The present invention relates to a safety device in electrical connection devices, especially lamp-holders, comprising a number of contact parts designed to rest against an object arranged to be connected to the connection device, for example a light bulb socket, and a number of elements arranged to be connected to the electric leads of a cable, whereby the contact parts are at a distance from the respective connector elements and are arranged by means of being pushed in by a spring function to achieve contact with these during connection of said object to the device. According to the invention the device is provided with at least one insulating element, forced to be between the contact parts and the respective connector elements and thereby prevent contact between these when said object is removed from the connection device, and simultaneously arranged to be moved by means of the object during its connection to a position in which the contact parts and the respective connector elements are free from the insulating element to be pressed against each other by means of the object by its connection.
SUMMARY OF THE INVENTION
The present invention relates to a safety device in electrical connection devices, especially lamp-holders, comprising a number of contact parts designed to rest against an object arranged to be connected to the connection device, for example a light bulb socket, and a number of elements arranged to be connected to the electric leads of a cable, whereby the contact parts are at a distance from the respective connector elements and are arranged by means of being pushed in by a spring function to achieve contact with these during connection of said object to the device.
Safety devices intended to prevent involuntary contact with current carrying parts are common in for example wall sockets. Connection devices of this type are however relatively easy to protect as the live parts are accessible only through small openings which can be provided with flaps or shutters or similar. In the case of contact fittings with larger openings it has however not proved possible to achieve practical, automatic safe-guards against involuntary contact. An example of the type of contact fitting with a great risk of involuntary contact is that of normal lamp-sockets. As long as a lamp is screwed in the risk of involuntary contact is generally small, whereas if on the other hand there is no lamp screwed into the lamp-socket the live parts are accessible through a wide opening.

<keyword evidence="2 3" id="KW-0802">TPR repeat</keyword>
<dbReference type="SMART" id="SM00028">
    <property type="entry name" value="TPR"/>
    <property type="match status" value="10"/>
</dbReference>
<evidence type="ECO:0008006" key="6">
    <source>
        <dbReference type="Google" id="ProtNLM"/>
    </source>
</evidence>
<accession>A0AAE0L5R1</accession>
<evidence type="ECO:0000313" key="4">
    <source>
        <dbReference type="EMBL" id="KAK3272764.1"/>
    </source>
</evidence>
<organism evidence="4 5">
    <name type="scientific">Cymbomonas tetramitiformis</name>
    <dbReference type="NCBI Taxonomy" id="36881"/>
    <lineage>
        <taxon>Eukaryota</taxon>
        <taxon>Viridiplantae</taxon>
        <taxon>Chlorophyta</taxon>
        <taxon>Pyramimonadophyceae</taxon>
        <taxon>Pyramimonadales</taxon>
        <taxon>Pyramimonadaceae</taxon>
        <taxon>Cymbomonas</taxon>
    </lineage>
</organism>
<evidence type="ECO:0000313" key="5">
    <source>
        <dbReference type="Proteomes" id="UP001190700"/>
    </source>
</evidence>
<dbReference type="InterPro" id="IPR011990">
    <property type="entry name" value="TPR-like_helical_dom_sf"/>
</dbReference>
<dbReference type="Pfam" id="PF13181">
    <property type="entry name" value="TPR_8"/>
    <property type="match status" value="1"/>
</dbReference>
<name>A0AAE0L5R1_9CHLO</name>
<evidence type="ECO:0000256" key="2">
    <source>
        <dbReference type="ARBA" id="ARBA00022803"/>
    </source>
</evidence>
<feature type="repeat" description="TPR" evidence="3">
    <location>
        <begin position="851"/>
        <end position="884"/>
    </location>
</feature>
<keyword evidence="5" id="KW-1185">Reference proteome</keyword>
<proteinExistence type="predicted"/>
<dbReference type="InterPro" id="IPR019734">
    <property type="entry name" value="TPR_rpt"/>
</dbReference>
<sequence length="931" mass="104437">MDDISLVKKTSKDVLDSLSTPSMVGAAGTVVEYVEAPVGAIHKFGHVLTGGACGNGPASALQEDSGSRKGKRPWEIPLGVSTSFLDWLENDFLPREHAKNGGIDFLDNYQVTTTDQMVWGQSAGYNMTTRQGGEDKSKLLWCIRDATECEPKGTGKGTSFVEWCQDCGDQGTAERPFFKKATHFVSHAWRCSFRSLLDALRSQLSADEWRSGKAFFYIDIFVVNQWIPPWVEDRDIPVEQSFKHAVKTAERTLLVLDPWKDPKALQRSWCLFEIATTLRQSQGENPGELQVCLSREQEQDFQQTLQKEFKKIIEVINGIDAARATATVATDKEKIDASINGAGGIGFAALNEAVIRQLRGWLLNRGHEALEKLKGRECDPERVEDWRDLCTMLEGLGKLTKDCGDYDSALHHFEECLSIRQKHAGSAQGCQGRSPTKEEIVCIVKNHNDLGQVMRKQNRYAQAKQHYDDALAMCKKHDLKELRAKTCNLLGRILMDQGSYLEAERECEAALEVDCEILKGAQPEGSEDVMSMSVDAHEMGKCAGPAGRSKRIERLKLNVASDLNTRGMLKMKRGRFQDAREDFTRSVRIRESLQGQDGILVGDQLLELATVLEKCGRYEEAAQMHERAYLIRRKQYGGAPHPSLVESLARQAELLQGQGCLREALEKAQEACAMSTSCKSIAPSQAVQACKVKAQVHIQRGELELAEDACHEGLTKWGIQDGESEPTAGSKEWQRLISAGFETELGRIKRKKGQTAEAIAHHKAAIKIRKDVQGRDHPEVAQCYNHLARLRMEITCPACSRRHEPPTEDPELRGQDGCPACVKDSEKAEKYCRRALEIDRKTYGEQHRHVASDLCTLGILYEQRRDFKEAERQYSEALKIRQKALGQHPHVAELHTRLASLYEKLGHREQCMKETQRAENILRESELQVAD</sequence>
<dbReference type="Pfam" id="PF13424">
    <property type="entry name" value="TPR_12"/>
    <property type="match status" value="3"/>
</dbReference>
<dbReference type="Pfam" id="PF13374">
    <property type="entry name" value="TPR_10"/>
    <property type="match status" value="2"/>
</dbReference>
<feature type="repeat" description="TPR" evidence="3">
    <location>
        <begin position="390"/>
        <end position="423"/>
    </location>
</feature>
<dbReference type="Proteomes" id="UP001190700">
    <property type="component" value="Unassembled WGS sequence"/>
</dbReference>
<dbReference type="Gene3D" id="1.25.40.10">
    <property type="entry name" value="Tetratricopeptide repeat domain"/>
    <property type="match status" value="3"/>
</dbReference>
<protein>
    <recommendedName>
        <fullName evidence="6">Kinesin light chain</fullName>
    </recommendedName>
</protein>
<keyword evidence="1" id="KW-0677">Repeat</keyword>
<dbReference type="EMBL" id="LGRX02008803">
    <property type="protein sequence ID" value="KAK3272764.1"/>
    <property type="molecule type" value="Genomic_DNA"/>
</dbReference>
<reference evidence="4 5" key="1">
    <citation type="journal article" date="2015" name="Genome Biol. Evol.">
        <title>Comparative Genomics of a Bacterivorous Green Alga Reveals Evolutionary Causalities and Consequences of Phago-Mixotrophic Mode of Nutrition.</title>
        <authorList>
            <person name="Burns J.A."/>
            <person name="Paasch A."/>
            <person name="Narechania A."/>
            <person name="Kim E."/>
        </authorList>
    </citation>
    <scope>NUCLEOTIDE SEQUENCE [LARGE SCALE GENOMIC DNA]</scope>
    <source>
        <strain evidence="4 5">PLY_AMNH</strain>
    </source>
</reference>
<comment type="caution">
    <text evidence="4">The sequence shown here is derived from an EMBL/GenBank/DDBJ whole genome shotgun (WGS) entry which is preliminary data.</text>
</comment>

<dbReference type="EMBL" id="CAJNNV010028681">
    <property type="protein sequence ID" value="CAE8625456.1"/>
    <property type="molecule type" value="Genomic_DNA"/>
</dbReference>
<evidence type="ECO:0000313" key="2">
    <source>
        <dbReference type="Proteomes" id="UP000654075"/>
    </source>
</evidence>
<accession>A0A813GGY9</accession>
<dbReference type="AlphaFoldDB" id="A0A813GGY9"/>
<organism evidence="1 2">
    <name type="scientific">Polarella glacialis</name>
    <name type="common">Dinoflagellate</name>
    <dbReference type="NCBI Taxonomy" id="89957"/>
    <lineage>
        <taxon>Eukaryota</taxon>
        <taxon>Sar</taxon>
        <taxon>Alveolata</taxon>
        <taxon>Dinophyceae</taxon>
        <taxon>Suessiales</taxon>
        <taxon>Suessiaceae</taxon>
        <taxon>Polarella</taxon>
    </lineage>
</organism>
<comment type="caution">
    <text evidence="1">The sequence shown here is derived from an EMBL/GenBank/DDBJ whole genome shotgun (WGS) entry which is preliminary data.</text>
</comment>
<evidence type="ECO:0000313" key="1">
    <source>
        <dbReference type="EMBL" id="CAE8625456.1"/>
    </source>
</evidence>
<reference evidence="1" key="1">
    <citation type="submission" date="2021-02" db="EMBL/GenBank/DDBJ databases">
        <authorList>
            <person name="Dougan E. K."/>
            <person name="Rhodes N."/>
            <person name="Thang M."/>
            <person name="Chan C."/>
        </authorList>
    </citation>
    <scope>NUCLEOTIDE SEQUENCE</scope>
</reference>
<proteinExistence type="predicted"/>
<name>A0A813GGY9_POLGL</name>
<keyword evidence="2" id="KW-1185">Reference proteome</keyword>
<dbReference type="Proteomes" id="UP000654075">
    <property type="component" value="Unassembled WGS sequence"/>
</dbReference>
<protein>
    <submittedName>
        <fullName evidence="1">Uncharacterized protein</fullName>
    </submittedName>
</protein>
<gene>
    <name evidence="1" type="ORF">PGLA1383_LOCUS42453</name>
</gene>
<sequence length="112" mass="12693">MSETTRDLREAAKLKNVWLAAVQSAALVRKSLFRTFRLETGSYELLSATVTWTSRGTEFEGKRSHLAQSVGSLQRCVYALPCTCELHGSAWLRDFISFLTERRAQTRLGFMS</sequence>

The object of the present invention is to achieve a safety device that creates a safe-guard against involuntary contact even in the case of such connection devices which are showing a large opening, especially lamp-holders.
The purpose of the invention is achieved by constructing the safety device that at least one insulating element is forced to be between the contact parts and the respective connector elements and thereby prevent contact between these when the said object is removed from the connection device and simultaneously arranged to be moved by means of the object during its connection to a position in which the contact parts and the respective connector elements are free from the insulating element to be pressed against each other by means of the object by its connection.
BRIEF DESCRIPTION OF THE DRAWING
In the accompanying drawings three embodiments of the invention are shown, with
FIGS. 1 and 2 showing a lamp-holder in two central elevations perpendicular to each other,
FIG. 3 shows a bottom plate in the lamp-socket in front view elevation and
FIG. 4 shows a detail in the lamp-socket in perspective,
while FIGS. 5 and 6 demonstrate the function of the embodiment in FIGS. 1-4.
FIGS. 7, 8 show the second embodiment in two positions,
FIGS. 9, 10 show a bottom plate of the third embodiment in section and front view elevation respectively.
DETAILED DESCRIPTION OF THE INVENTION